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Re: Dry land below/on water level
« Reply #41 on: March 07, 2012, 09:05:06 PM »
I think the level transitions look really nice - it's a shame these can't be done for sea levels as the way it is currently implemented, with a +1 level rise on all coasts, it seems like a large vertical drop when many coastal areas are very flat indeed (especially in e.g. Eastern England, Netherlands etc.). Similarly with rivers - it never quite looks right to me to have rivers sitting in such a narrow, deep channel all of the time as the lower reaches of most rivers are broad, flat flood plains.

Offline prissi

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Re: Dry land below/on water level
« Reply #42 on: March 07, 2012, 09:26:20 PM »
Just use a lower height step (like 8 or 12 pixel for pak128 britain shoudl be easily possible. Yuu "just" need the change all ways at slopes, pilalrs and tunnel entraces and the articifial slopes. Since pak128.britain is rendered, this is not completely out of question.

Offline kierongreen

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Re: Dry land below/on water level
« Reply #43 on: March 07, 2012, 09:39:58 PM »
Playing devils advocate about those low lying areas you mention, if they have significant populations they tend to be defended with dykes, naturally they tend to be marshland which simutrans does not attempt to depict.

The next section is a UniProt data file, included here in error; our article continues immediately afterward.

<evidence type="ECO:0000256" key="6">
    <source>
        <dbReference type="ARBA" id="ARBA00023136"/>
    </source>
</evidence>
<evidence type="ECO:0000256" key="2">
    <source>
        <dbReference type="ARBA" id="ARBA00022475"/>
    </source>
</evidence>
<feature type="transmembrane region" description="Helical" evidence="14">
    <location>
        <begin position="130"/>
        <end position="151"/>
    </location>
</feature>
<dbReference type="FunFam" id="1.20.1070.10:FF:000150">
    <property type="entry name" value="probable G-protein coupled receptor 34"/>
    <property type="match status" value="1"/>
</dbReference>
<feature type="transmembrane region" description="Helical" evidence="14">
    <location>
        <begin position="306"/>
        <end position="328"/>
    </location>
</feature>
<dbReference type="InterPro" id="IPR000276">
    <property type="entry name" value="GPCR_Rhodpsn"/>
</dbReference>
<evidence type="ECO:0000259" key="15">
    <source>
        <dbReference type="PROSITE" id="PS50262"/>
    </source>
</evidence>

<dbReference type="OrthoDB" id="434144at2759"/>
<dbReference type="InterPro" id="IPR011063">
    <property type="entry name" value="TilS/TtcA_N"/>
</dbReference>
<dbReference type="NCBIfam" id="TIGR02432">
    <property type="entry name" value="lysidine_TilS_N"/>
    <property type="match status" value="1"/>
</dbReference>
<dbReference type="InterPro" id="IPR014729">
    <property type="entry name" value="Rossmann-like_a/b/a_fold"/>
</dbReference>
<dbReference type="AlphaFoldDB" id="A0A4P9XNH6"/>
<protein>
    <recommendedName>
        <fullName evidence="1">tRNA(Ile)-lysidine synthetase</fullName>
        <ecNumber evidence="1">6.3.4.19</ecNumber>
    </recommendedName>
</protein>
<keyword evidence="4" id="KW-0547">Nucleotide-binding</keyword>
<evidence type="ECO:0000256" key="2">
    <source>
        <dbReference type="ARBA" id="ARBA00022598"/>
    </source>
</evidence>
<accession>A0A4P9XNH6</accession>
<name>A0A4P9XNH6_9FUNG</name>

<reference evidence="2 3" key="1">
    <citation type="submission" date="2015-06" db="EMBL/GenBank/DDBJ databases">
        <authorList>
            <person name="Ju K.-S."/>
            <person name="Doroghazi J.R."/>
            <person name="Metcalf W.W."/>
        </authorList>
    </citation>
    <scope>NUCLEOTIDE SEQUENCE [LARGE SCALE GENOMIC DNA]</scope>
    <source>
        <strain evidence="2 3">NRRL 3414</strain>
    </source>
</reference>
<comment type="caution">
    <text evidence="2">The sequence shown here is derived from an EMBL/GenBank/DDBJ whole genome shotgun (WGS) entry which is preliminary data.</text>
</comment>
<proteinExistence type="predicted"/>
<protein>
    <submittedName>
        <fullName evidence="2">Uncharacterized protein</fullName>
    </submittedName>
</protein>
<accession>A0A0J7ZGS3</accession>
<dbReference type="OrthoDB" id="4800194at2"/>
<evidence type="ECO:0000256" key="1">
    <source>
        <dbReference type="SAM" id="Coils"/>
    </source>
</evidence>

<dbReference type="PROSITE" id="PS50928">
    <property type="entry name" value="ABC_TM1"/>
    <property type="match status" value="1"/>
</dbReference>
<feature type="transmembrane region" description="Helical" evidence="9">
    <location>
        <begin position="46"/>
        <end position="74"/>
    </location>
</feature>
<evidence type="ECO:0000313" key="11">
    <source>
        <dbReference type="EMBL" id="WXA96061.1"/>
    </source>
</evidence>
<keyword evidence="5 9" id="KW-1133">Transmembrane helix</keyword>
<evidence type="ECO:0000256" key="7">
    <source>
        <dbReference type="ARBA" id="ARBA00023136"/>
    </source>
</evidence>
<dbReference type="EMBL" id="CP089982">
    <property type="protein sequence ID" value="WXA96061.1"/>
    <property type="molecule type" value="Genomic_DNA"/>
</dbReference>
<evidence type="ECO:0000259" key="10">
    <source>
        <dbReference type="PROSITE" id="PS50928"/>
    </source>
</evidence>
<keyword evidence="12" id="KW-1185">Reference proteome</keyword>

Personally I agree with level changes around rivers lakes and sea to some extent. However I realise there is a balance in the game that has to be struck between features and simplicity. Many details cannot be depicted in simutrans because of the design of the game - that's not to say this is good or bad, to make a playable game you need to enforce some restrictions! Simutrans (non-experimental at least) tries avoid changes which makes the game significantly less easy to use.

Level sea shores *can* be done, theoretically, either by:
*enforcing restriction that there has to be at least one flat tile between sea and slope - so that tiles never have 4 textures
*ignoring problem and putting up with graphical inconsistencies
*allowing blending routines to use more than 3 textures

I just don't think at current time any of these solutions are worth pursuing - of course if lakes get to point of being incorporated into trunk then can think about looking again - however there's still much coding, and working out exact interface before we get to that stage!

Incidentally with height steps one advantage of the current height steps being so large is that it is obvious at a glance whether tiles are at the same level, with smaller steps this is not always the case (which causes problems in games which use 3d engines).

Offline The Hood

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Re: Dry land below/on water level
« Reply #44 on: March 07, 2012, 09:41:50 PM »
I had considered that, but it would be a massive amount of work. If double height slopes is ever supported, I might consider it - because there are other situations where steeper slopes look right too.